- WASHINGTON (Reuters) - The pilot of an American Airlines
plane that hijackers crashed into the Pentagon on Sept. 11 will not be
allowed a military burial at Arlington National Cemetery, a newspaper
- The Army and the cemetery, the United States' premier
military burial ground, have ruled that Capt. Charles Burlingame III was
not eligible for internment because he was 52 when he died, The Washington
Post reported. According to the cemetery's strict criteria, retired
must turn 60 before admission to Arlington.
- Burlingame landed F-4 Phantom jet fighters on aircraft
carriers for eight years while in the Navy and served in the Naval Reserve
for 17 years. President Bush has said that he and others who died in the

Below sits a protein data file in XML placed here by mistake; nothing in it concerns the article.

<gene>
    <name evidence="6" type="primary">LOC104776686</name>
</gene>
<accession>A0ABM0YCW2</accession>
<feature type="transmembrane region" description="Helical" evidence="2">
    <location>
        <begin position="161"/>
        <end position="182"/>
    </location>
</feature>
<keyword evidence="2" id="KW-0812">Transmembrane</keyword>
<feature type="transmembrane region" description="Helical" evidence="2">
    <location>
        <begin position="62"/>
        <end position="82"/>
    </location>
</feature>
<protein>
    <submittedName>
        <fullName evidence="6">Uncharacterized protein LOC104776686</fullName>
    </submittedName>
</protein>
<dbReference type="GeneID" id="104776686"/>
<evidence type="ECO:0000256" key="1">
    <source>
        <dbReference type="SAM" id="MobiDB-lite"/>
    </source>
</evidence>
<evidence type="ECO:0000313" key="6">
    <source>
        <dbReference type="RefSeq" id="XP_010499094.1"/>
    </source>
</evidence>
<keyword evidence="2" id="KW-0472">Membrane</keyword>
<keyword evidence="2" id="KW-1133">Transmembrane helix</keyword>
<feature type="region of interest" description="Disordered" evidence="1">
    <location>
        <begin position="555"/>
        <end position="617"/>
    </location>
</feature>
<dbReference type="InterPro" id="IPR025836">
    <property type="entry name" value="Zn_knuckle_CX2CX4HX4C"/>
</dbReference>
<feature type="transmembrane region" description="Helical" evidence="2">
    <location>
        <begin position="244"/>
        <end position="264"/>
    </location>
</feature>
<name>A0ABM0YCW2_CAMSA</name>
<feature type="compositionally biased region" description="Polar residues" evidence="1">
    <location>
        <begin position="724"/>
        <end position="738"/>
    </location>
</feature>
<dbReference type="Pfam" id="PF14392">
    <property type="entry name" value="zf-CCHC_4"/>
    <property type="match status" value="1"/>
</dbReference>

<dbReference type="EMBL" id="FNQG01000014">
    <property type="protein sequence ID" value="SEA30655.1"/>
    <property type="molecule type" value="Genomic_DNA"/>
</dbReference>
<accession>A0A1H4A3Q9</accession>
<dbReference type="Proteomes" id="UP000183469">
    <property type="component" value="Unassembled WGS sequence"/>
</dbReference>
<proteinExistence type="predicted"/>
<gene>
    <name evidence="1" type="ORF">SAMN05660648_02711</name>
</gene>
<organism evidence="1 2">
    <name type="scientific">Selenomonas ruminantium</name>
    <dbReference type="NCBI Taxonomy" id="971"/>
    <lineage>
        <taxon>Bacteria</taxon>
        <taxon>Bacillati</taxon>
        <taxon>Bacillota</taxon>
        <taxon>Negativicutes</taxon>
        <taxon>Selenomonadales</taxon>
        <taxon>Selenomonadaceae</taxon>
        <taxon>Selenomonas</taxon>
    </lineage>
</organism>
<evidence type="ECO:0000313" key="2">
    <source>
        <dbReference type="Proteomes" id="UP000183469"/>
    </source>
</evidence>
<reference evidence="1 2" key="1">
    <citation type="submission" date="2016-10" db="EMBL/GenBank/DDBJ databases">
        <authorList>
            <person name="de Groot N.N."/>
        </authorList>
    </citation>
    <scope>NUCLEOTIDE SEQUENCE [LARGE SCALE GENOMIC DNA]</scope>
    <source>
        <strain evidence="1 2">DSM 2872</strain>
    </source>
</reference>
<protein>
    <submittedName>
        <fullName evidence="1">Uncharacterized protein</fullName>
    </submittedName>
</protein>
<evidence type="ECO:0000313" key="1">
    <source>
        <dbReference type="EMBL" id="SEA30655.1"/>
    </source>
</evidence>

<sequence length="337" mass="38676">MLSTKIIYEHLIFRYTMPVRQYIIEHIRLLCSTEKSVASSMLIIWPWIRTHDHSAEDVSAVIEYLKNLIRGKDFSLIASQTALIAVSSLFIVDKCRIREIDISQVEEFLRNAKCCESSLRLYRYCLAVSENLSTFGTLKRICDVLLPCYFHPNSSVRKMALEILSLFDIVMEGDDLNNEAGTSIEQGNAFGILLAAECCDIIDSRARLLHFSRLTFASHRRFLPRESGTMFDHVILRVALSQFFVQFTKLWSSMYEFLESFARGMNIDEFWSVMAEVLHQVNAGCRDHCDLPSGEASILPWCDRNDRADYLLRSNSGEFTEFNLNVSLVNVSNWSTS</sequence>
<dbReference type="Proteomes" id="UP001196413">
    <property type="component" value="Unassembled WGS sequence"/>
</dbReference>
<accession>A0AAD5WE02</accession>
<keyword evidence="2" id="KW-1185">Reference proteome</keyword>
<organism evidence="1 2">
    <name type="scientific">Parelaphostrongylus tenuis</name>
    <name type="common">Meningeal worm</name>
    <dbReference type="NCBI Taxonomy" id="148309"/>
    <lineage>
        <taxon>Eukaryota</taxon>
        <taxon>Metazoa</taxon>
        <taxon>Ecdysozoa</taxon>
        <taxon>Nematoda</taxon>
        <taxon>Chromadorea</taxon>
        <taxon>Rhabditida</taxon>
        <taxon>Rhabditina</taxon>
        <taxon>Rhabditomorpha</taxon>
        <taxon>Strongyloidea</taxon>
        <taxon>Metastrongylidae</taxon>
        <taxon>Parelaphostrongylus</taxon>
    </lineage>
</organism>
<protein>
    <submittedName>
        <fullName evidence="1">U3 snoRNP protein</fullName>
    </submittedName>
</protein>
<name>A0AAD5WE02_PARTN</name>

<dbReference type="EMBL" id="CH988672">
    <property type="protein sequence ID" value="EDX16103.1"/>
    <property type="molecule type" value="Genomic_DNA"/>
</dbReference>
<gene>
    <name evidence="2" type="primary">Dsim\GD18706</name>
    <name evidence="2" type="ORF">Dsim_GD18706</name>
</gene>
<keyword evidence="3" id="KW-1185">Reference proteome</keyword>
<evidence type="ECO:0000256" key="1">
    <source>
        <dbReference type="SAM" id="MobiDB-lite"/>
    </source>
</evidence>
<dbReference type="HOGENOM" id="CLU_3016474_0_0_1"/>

attacks in New York and Washington were victims of war.
- "My brother was one of thousands who perished on
that day, and we'll never know what happened on that airplane," Debra
Burlingame of Los Angeles told the Post. "But it's not very difficult
to see that he had an active, up-close-and-personal, probably hand-to-hand
confrontation with one or more knife-wielding terrorists.
- "It was no different than if he were in combat.
Not only is he a hero, I think he should get the Purple Heart."
- The medal would make Burlingame eligible for burial at
Arlington, the paper said.
- The FBI has told his widow that Burlingame died of
sustained before the plane hit the Pentagon, indicating he was killed in
a struggle, according to the Post.
- An Army spokesman, Col. Jim Allen, told the newspaper
officials have to abide by Arlington's strict rules because space there
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